Hybrid Proceedings (Extension of Temporary Orders)

Part of the debate – in the House of Commons at 6:06 pm on 12th May 2020.

Alert me about debates like this

Photo of Jacob Rees-Mogg Jacob Rees-Mogg Lord President of the Council and Leader of the House of Commons 6:06 pm, 12th May 2020

I beg to move,

That the Orders of 21 April (Hybrid scrutiny proceedings (Temporary Orders)) and 22 April (Hybrid substantive proceedings (Temporary Orders) and Remote voting (Temporary Orders)) shall have effect until 20 May 2020.

The motion extends the decisions of the House on 21 and 22 April to allow the continuation of remote participation in proceedings of the House and remote voting until the Whitsun recess on 20 May. I shall not dwell on the detail of those motions, but rather use my time to explain, briefly, the reason for their extension.

The current arrangements have allowed scrutiny of the Government to continue and, remarkably, remote voting to be carried out for the first time today. The motion allows the House to agree a short extension to the current arrangements. The Government have been consistent in saying that the arrangements are temporary. As yesterday’s Command Paper set out, it is only right that Parliament has set a national example of how businesses can continue in these circumstances. We have done so admirably, thanks to the patience and commitment of both staff and Members, and will continue to do so until the Whitsun recess, but it is clear that soon Parliament must set an example for how we move back, gradually, to a fully functioning country again. Our constituents would expect nothing less.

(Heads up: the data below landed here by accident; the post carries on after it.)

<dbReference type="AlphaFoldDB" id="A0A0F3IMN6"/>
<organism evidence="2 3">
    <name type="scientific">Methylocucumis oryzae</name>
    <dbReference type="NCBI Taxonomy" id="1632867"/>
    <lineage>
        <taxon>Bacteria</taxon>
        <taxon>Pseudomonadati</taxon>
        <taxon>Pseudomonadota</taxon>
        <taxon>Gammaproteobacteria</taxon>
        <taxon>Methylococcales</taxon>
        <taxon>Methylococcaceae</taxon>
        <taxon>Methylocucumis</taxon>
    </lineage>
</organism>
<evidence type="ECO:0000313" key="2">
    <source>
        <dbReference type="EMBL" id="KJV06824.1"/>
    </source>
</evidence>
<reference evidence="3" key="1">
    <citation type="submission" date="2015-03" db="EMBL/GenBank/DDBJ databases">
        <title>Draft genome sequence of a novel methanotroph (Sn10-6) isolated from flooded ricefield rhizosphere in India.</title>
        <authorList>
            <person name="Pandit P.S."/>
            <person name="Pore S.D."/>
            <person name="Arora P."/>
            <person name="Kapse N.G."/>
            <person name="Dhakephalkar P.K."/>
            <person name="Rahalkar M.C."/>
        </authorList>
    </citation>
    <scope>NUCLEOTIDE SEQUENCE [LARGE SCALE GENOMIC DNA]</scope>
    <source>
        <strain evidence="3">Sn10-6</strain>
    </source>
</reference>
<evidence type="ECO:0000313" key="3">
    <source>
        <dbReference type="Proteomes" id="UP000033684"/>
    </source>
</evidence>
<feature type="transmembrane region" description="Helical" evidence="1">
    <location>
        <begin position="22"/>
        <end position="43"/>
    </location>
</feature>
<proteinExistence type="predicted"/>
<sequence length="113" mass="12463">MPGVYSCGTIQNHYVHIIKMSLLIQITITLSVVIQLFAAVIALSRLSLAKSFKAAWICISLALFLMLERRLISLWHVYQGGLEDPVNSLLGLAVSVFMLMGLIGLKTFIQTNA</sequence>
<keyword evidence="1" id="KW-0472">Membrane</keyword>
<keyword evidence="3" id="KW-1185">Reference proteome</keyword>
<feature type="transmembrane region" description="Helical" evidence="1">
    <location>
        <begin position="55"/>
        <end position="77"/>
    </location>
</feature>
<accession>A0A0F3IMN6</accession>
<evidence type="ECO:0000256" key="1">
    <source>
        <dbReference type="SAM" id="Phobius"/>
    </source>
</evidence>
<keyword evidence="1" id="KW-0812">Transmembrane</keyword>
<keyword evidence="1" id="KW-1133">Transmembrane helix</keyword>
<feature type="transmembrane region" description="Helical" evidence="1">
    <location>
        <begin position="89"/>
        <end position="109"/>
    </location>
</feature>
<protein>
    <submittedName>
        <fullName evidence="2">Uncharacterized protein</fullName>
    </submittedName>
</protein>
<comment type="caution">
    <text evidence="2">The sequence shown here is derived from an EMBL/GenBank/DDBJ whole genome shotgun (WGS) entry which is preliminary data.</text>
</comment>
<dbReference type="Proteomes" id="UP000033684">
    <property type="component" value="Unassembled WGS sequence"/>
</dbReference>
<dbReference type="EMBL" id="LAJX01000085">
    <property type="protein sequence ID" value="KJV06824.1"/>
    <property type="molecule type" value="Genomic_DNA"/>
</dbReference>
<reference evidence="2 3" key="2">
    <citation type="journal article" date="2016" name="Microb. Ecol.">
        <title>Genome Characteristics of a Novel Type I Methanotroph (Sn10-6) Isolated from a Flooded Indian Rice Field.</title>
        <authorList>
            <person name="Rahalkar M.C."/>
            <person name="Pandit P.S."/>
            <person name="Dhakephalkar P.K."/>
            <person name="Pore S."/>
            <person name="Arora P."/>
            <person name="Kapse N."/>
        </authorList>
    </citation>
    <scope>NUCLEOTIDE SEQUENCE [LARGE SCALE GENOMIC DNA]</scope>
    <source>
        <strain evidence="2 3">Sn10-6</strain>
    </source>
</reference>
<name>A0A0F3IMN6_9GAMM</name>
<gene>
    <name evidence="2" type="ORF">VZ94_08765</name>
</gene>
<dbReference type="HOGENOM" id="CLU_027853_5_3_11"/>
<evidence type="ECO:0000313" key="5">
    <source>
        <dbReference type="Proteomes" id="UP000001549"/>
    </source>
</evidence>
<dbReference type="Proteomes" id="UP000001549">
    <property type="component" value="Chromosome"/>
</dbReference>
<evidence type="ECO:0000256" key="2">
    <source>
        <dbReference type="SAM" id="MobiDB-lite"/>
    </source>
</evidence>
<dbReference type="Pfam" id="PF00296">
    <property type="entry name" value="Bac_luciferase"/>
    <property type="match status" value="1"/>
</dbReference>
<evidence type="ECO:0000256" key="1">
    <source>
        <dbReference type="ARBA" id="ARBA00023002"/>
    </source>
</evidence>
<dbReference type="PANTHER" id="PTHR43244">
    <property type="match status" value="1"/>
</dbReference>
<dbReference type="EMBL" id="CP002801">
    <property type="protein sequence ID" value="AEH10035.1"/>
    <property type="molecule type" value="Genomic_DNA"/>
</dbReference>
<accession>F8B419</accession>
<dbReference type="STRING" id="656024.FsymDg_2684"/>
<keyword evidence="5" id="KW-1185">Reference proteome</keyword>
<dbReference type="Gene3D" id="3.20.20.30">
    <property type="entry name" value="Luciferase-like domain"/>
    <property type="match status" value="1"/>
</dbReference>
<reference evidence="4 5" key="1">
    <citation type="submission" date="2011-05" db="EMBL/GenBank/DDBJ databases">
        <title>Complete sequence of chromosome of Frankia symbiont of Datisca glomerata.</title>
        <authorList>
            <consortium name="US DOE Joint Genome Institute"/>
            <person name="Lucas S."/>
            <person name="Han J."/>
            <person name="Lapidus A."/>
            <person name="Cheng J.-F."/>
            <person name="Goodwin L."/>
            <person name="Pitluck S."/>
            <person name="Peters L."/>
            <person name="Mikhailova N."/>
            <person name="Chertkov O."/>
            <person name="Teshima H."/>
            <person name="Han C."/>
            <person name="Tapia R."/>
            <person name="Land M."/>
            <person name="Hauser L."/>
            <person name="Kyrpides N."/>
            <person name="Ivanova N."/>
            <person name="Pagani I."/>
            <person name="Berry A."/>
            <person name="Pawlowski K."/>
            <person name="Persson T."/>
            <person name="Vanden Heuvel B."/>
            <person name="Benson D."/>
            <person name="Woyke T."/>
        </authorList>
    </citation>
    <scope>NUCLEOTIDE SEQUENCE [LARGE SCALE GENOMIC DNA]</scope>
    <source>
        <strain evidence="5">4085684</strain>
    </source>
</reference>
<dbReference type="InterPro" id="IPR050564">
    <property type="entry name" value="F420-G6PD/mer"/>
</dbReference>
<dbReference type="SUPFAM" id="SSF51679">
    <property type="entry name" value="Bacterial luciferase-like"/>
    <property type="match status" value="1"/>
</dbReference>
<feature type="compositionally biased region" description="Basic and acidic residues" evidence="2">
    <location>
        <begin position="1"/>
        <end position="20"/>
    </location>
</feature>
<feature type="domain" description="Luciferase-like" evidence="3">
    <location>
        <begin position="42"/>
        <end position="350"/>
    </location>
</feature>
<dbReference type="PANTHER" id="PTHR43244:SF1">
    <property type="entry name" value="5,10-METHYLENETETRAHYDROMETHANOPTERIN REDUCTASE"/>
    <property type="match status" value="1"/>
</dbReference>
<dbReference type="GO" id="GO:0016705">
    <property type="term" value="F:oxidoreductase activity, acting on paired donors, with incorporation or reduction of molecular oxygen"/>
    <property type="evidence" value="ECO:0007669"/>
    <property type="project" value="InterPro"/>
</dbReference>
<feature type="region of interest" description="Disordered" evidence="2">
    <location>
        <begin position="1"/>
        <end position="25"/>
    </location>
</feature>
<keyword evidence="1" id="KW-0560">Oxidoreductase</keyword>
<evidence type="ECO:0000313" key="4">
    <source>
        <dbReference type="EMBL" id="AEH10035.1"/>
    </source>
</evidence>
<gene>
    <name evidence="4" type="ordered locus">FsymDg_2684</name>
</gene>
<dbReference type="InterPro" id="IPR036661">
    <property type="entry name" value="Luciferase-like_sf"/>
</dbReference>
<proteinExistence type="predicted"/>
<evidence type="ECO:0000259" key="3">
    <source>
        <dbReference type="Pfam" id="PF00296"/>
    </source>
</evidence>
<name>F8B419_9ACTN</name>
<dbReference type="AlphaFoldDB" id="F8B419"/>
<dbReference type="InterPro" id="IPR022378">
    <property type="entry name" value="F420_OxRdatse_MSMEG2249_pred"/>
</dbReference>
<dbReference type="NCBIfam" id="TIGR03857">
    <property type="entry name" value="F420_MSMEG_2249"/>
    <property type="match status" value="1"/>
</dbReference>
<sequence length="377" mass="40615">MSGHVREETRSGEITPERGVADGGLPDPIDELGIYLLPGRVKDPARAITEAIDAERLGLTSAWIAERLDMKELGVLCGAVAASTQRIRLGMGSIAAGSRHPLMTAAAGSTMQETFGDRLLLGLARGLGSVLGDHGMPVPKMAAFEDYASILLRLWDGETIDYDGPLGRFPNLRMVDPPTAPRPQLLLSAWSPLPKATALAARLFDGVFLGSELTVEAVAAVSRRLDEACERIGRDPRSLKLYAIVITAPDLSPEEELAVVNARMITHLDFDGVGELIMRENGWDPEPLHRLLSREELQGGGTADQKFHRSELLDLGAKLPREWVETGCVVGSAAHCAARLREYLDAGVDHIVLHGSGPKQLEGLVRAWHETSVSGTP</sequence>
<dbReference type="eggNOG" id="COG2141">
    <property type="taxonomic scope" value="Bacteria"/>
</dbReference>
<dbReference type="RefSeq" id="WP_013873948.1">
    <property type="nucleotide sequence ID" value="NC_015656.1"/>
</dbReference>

Although we must move in step with public health guidance, it is vital that when we are asking other people to work and to go to their places of work if they cannot do so from home, we should not be the ones who are exempt from that. Indeed, we should be leading by example. It is my expectation that I will not have to renew the temporary Standing Orders again. I am grateful to the House for developing the temporary procedures, and for the immense amount of work by staff here to make the arrangements work. However, it is my belief that this House cannot be as effective in carrying out its constitutional duties without Members being present. Debates are inevitably stilted; they lack interventions. I cannot think of any previous occasion when I have spoken for so long without receiving any interventions. I begin to fear that I am boring the House, and I can think of no greater sin.